New export programme aims to build market share for Australian stonefruit in China
It’s not hard to see why China is the word on the Australian stonefruit industry’s lips.
Having gained direct access to the Asian nation for nectarines in 2016, Australian peaches, plums and apricots were approved for export in late 2017. The opening propelled the industry to its best export performance in over a decade, with 17,785 tonnes of fruit shipped internationally over 2017/18, a 27 per cent increase year-on-year.
China was the leading destination for this trade, receiving 4,985 tonnes of fruit directly, while Hong Kong took 3,308 tonnes.
With the 2018/19 export season getting underway in late November (2018), hopes are high these figures will again be eclipsed.
“Last year we had an exceptional year, our best export year since 2003, and we’re confident we’ll match it,” said John Moore, chief executive of peak industry body Summerfruit Australia.
“It will be the first year of full participation by all summerfruit growers in Australia for exports to China, with fruit primarily coming from Victoria, South Australia and New South Wales.”
To aid market development efforts and showcase the full capabilities of the industry, Australia’s Summerfruit Export Development Alliance (SEDA) – a body that sits within Summerfuit Australia – has developed a concentrated retail programme for the Chinese market.
Backed by a Food Sources grant from the Victorian state government, the programme will see eight Australian growers supply fruit directly to selected retail partners.
After SEDA called for expressions of interest in the programme in mid-2018, the participating growers were selected based on their ability to meet defined quality specifications.
An independent programme facilitator, appointed by SEDA, will conduct inspections upon each consignment’s departure to ensure the quality specifications continue to be met, while there will also be a provision for the Chinese retailers to have the fruit assessed upon arrival.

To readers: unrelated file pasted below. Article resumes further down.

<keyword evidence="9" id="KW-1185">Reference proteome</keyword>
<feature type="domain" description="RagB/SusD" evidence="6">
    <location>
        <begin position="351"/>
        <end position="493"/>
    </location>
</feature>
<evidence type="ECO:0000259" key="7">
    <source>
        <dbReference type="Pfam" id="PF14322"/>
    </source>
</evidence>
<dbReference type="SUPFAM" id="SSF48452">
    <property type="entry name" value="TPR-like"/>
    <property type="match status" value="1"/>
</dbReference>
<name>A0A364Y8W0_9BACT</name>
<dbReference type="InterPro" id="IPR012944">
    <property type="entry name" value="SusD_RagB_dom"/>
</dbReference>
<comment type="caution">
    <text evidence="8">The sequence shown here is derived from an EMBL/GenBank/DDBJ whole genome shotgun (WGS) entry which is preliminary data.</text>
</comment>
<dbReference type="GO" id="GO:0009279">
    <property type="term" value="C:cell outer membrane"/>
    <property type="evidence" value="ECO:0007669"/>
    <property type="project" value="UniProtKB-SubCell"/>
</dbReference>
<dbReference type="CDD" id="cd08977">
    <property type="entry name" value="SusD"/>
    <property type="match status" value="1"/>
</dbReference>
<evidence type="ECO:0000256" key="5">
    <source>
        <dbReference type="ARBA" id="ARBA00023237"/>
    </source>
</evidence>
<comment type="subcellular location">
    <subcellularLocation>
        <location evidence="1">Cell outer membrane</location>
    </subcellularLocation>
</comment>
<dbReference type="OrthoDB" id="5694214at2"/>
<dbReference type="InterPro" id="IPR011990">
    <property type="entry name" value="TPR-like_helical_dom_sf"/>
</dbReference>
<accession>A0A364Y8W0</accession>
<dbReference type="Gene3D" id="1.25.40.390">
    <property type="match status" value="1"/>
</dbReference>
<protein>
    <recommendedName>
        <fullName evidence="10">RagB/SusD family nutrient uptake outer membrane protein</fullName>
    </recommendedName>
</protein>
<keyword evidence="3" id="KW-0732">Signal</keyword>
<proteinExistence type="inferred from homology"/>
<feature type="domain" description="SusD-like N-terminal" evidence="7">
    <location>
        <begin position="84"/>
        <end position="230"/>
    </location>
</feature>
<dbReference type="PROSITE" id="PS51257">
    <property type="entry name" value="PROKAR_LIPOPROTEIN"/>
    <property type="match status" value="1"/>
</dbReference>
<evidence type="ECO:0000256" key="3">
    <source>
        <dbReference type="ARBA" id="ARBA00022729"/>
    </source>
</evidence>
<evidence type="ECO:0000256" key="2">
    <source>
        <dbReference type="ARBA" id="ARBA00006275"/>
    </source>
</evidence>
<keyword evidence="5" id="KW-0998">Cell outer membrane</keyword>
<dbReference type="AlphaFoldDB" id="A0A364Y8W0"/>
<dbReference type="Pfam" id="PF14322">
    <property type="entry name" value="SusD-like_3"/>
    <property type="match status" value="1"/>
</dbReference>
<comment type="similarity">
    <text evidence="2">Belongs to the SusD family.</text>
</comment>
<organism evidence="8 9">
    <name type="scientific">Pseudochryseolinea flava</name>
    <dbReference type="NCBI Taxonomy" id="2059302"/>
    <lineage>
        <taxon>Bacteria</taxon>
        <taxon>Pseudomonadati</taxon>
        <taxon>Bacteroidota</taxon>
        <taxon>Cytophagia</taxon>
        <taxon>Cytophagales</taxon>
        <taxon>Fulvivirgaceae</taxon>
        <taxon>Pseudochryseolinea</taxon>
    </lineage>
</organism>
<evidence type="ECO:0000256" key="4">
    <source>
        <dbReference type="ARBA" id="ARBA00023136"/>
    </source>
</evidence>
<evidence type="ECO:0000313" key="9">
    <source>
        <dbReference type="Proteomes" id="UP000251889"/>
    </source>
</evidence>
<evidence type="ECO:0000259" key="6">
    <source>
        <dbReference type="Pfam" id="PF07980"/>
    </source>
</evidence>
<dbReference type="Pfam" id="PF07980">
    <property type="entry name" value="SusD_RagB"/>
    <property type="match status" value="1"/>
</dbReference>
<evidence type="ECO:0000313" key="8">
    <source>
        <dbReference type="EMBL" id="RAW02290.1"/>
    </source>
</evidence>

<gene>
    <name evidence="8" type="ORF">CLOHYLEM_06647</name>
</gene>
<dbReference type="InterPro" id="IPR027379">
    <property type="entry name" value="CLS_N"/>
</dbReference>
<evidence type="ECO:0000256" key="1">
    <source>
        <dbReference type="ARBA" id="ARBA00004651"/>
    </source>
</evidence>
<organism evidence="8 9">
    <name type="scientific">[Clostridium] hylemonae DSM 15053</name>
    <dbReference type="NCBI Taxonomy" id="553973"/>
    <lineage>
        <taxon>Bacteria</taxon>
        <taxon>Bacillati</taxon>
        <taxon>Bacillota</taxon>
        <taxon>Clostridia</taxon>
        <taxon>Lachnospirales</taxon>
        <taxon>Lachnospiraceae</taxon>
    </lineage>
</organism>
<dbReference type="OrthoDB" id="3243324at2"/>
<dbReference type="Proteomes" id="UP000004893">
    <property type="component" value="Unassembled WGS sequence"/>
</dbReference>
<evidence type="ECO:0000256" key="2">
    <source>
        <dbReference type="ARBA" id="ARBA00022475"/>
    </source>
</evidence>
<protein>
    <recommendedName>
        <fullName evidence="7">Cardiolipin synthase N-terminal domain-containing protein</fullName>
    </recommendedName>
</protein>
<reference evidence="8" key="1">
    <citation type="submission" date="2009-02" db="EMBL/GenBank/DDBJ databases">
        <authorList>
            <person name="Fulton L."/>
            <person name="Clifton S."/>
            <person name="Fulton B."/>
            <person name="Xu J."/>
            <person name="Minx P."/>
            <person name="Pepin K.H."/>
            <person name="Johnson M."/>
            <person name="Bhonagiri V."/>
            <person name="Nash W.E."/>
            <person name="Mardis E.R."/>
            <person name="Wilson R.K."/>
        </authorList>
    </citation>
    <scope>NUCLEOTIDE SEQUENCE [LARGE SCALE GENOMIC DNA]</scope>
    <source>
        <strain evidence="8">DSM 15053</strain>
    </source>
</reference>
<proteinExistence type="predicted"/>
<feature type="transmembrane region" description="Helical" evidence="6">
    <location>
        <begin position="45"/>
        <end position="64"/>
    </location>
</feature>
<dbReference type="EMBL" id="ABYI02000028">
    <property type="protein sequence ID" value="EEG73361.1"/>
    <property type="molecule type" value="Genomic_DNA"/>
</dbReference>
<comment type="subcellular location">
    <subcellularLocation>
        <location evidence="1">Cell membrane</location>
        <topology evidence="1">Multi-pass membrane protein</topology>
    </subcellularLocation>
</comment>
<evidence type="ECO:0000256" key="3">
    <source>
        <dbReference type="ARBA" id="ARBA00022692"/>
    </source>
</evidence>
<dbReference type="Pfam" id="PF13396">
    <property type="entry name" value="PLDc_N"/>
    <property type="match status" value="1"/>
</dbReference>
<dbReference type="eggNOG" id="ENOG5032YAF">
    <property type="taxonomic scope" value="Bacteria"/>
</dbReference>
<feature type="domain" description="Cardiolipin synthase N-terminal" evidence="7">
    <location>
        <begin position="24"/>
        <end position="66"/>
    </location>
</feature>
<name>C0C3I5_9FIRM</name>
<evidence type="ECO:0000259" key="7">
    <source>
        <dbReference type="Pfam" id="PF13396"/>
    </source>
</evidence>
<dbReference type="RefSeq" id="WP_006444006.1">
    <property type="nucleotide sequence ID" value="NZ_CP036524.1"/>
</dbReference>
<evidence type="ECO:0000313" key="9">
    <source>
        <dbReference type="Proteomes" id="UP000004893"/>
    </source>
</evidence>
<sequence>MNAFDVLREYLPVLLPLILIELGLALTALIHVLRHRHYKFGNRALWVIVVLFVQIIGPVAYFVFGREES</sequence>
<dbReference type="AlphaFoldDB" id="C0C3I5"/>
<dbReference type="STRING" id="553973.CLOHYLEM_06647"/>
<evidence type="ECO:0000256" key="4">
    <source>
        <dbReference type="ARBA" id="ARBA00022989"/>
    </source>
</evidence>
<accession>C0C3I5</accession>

The programme’s remit isn’t just to highlight the quality of Australian stonefruit; it also aims to bring the category to the forefront of Chinese consumers’ minds.
A wide range of point-of-sale and promotional materials have been developed especially for the programme, while participating growers will send extra fruit to the retailers at no added charge in order to facilitate in-store sampling.
The SEDA programme will operate independently from the established Taste Australia retail programme, which also includes stonefruit promotions.
Ian McAlister, chair of SEDA, said one of the immediate benefits of the programme has been the level of collaboration it has promoted between participating growers. By McAlister's admission, no single Australian exporter has the capacity to deal with a large retailer on their own. By working together, the goal is to drive value growth for the category.
“What they (retailers) demand is consistency of product and the continuous supply of product,” McAlister said. “You can’t come in for one week, send a couple of containers, then be out of the market for three weeks.
“Under this programme, every grower will retain their identity, but if we can get a benchmark standard and consistency it will give the Chinese consumers and retailers the confidence that we can deliver again and again.”
Over 120 Australian stonefruit growers registered to send fruit to China ahead of the 2018/19 season, up from 76 on the year prior, indicating the willingness among the industry to grow this market. With this in mind, provisions have already been made to expand the retail programme.
“It’s been clearly explained to SEDA members that this is a pilot programme to demonstrate to the Chinese retailers that this can work,” Moore explained. “Eventually, as demand grows, we’ll need to source more and more fruit, so other growers will be encouraged to come onboard, providing they can meet the benchmark quality.”
Read more about the SEDA retail programme in the December 2018/January 2019 edition of Asiafruit Magazine, out now.
Source: http://www.fruitnet.com/asiafruit Author: Matthew Jones